October 23, 2019
Play It Forward, the annual benefit for Greenwich House Music School’s scholarship fund, is around the corner on Tuesday, November 5th. This intimate evening of music features a concert in the Greenwich Village townhouse of board member, Mark Rudd. Headlining this year is Ravi Coltrane and Brandee Younger, with scholarship recipients as the opening act. A Lois Blitzer Bernstein scholar, eighteen-year-old Kelvin Rojas, sat down with us to talk about his experience at the Music School and his love of piano.
How long have you been a student at Greenwich House Music School?
I started three years ago now, but I first began taking lessons with my teacher, Michiyo Morikawa, a year before coming to the school.
When did you start playing piano?
I’ve been playing piano for most of my life but I was mostly self-taught until I met my teacher. So, I have a hard time putting an exact age on it but I guess I’d say since around 5 years old.
How were you teaching yourself before you started here?
I wasn’t able to read music, so I would mostly just listen and try to copy what I heard as best as I could. But you can only get so far with that before the music gets too complicated and you can’t follow everything. I watched videos on YouTube for the most part to try and learn more until I met my teacher.
Do you remember anything in particular that drew you to piano?
My dad always loved the piano but he never played. He would buy his kids toy cars or toy planes and my siblings would play with them but for me for some reason I wasn’t really interested in that. But whenever he would buy me keyboards I would just sit there for hours before I even knew how to sound good. I would always mess around with that and leave the toy cars to the side. My dad noticed and would get me new keyboards and I think that encouragement helped draw me in.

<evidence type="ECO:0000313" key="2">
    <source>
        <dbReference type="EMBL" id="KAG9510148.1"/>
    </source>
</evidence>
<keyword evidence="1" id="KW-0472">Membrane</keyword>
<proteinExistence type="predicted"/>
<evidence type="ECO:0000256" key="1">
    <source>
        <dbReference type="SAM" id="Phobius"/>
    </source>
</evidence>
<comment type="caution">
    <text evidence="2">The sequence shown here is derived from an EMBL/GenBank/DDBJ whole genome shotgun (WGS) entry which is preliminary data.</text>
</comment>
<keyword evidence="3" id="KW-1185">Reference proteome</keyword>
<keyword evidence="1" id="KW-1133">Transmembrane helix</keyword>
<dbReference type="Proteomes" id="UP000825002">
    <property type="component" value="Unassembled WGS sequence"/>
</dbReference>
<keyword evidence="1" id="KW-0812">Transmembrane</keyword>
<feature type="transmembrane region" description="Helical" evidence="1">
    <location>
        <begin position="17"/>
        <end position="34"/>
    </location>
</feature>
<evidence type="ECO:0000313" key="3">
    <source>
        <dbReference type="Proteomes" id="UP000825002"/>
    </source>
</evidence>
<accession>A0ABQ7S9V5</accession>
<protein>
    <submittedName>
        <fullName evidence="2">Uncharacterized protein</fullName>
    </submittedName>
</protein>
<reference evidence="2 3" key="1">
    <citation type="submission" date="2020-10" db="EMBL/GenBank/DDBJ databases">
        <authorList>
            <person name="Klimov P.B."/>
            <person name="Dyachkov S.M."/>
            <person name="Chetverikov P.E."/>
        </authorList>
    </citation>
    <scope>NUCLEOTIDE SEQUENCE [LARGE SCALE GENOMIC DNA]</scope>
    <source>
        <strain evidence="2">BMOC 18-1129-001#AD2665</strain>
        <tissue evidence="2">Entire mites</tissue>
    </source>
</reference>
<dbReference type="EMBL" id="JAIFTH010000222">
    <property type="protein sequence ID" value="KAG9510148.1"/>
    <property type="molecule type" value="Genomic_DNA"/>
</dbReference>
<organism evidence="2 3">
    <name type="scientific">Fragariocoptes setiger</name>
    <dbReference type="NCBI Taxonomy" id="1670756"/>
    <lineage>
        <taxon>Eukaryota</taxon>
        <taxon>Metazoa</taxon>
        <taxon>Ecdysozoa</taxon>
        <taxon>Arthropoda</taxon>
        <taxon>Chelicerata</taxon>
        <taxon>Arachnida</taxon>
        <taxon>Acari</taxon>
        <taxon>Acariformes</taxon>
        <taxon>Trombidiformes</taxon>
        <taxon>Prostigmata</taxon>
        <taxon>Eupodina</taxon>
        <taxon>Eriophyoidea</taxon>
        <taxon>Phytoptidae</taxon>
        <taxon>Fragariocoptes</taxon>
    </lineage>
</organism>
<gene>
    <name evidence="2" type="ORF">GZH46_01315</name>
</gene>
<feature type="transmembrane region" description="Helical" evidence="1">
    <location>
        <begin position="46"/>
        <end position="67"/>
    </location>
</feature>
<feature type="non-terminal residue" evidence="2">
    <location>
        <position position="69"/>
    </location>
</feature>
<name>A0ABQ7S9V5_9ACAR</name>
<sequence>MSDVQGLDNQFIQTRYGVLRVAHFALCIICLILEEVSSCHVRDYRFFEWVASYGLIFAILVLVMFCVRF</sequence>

Do you have a favorite genre to play?
I feel like that changes all the time for me, but if I had to choose one I’d have to say classical music, only because it’s been a genre that I’ve loved for a really long time. Even when I’m drawn to other genres, I always come back to classical music.
Is that what your dad listened to?
No! My whole family mostly listened to church music. I’m the only musician in my family and I’m the only person who listens to classical music. I remember getting into it because I used to play a lot of transcriptions from TV shows and those transcriptions would have references to classical music. I thought maybe I should check out what these songs were referencing, and that’s when it all started.
I know now that part of the answer is learning to read music, but is there anything else you discovered or learned from your time here that you might not have otherwise?
I learned a lot. Just from my first lesson I already felt like I had to rethink everything I was doing, that everything I knew was a lie. It already felt like everything I had worked on until that point had to be changed. So where do I even begin? Apart from learning how to read music, I learned how to not be so tense when playing, I learned how to be more musical, how to actually count. I also got more comfortable with performing. I would be so nervous when performing before and I still get nervous but it’s more under control. My teacher gave me this level of polish that I don’t think I would’ve been able to accomplish on my own.
Have there been any standout memories during your time here?
I’d say every concert I’ve done here has been memorable. Everything about it. I love the school. It’s hard for me to pick something!
What are your plans for the future with piano?
Right now I intend to just keep playing and performing and see where it takes me. My ultimate dream is winning the Chopin competition.
What will you be playing at Play it Forward this year?
I’ll be playing Figaro by Rossini with my teacher and another student. And I’ll be playing Rachmaninoff’s Romance with my teacher.
Come see Kelvin perform at Play it Forward on Tuesday, November 5th while helping more students nurture their talents! Get your tickets here.